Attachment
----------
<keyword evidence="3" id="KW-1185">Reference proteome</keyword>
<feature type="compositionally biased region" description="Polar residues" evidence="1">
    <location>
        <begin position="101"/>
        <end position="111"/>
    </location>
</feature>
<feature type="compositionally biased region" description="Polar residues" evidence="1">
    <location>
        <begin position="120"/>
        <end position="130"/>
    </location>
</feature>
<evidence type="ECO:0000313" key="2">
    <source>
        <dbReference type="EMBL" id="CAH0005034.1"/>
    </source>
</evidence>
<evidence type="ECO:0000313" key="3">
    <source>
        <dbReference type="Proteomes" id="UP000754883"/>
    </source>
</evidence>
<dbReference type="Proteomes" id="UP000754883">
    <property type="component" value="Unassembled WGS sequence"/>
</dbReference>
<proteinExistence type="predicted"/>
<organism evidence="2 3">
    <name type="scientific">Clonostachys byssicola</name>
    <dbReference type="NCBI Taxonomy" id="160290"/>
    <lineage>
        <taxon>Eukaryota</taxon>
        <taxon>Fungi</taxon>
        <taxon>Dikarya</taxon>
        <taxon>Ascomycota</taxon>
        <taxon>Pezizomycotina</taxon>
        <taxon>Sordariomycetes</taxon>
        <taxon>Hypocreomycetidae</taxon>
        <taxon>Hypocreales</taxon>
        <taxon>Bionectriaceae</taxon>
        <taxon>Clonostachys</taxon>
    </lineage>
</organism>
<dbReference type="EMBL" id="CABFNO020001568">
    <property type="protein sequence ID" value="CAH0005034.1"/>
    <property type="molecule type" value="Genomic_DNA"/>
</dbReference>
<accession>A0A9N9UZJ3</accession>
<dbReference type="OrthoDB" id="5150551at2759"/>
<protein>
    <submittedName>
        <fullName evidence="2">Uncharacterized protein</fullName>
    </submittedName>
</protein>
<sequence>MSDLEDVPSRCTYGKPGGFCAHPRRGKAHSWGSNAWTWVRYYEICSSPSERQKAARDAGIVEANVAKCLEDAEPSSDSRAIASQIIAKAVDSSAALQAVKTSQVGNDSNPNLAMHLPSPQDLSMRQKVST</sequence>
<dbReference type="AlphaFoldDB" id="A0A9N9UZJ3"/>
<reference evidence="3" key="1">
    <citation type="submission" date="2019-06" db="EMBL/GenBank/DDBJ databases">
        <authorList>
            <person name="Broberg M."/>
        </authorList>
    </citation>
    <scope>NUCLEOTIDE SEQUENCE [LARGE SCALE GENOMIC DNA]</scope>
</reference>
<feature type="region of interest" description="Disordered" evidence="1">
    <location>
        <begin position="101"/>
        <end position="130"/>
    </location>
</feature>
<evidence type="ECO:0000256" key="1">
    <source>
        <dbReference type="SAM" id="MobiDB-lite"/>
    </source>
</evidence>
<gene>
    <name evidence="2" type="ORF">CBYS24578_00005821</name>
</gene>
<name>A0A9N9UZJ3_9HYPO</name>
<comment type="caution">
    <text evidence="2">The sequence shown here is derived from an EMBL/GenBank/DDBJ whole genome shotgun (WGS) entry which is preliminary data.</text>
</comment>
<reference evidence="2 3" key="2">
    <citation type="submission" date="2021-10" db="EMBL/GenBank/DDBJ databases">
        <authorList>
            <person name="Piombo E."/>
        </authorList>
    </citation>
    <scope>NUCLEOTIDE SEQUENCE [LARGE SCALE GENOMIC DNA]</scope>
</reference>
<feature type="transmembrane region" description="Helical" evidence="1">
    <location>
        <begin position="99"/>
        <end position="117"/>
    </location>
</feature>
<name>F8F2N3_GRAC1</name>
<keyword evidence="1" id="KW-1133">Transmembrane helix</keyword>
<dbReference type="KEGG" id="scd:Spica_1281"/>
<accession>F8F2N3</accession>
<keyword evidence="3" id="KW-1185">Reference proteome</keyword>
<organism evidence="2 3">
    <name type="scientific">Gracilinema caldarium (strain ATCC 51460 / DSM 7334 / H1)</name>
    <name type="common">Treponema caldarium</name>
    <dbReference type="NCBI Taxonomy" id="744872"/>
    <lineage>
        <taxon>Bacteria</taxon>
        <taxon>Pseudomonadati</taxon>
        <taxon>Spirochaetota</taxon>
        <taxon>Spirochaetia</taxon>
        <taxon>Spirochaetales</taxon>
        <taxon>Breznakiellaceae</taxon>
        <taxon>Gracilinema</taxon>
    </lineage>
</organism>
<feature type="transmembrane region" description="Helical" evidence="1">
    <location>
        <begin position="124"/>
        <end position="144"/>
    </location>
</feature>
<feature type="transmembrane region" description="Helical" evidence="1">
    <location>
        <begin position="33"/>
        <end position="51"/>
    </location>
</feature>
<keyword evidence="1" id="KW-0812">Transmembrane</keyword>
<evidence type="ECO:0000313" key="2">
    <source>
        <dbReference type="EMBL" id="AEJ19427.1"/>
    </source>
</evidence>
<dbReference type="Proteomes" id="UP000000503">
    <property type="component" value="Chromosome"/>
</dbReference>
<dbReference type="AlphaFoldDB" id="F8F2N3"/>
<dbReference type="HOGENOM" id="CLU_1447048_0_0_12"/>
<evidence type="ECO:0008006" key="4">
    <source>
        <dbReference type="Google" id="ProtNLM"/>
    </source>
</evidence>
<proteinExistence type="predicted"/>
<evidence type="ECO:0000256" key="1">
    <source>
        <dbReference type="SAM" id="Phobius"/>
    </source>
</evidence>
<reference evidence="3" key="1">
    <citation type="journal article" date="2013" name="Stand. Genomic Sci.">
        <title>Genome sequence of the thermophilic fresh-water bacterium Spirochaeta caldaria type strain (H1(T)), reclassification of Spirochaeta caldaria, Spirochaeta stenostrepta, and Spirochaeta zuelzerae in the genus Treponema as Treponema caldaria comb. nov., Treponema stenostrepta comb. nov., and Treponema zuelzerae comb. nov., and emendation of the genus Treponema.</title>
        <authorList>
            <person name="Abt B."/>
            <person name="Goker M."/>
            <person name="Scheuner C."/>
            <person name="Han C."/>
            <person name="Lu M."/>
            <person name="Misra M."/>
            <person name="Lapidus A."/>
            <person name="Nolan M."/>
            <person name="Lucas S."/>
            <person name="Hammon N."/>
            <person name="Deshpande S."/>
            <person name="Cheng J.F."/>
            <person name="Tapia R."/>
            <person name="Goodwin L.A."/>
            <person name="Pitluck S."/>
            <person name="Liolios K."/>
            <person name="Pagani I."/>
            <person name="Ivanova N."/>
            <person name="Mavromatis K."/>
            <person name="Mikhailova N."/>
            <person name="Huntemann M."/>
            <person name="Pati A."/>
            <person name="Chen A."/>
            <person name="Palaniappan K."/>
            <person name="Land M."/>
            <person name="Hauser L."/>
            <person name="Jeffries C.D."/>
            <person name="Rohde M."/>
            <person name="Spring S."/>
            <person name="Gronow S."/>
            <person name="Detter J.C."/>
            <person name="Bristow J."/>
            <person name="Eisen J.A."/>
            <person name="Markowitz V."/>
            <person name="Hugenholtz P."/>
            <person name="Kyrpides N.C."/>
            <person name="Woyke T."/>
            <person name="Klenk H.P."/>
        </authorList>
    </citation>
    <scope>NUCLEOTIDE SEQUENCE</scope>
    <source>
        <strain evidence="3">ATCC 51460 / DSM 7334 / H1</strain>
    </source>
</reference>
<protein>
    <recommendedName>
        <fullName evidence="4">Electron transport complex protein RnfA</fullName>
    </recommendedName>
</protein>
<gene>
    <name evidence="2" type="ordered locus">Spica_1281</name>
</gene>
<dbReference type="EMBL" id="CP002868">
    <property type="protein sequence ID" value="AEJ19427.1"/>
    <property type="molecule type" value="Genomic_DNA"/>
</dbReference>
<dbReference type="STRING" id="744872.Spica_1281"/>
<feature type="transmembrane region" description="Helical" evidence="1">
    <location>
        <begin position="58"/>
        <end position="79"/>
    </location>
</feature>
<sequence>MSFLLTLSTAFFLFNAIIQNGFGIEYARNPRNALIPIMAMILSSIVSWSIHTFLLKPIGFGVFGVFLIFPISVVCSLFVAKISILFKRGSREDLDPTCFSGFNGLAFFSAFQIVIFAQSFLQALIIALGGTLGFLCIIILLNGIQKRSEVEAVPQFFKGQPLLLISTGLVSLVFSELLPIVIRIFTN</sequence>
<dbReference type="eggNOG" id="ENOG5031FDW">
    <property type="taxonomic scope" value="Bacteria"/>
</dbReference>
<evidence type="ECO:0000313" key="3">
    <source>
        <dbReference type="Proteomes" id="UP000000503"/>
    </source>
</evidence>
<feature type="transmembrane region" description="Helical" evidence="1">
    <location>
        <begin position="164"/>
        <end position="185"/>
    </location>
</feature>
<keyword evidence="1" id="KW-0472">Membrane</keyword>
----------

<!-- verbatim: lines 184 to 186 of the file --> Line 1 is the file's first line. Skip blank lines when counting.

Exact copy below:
            <person name="Detter J.C."/>
            <person name="Bristow J."/>
            <person name="Eisen J.A."/>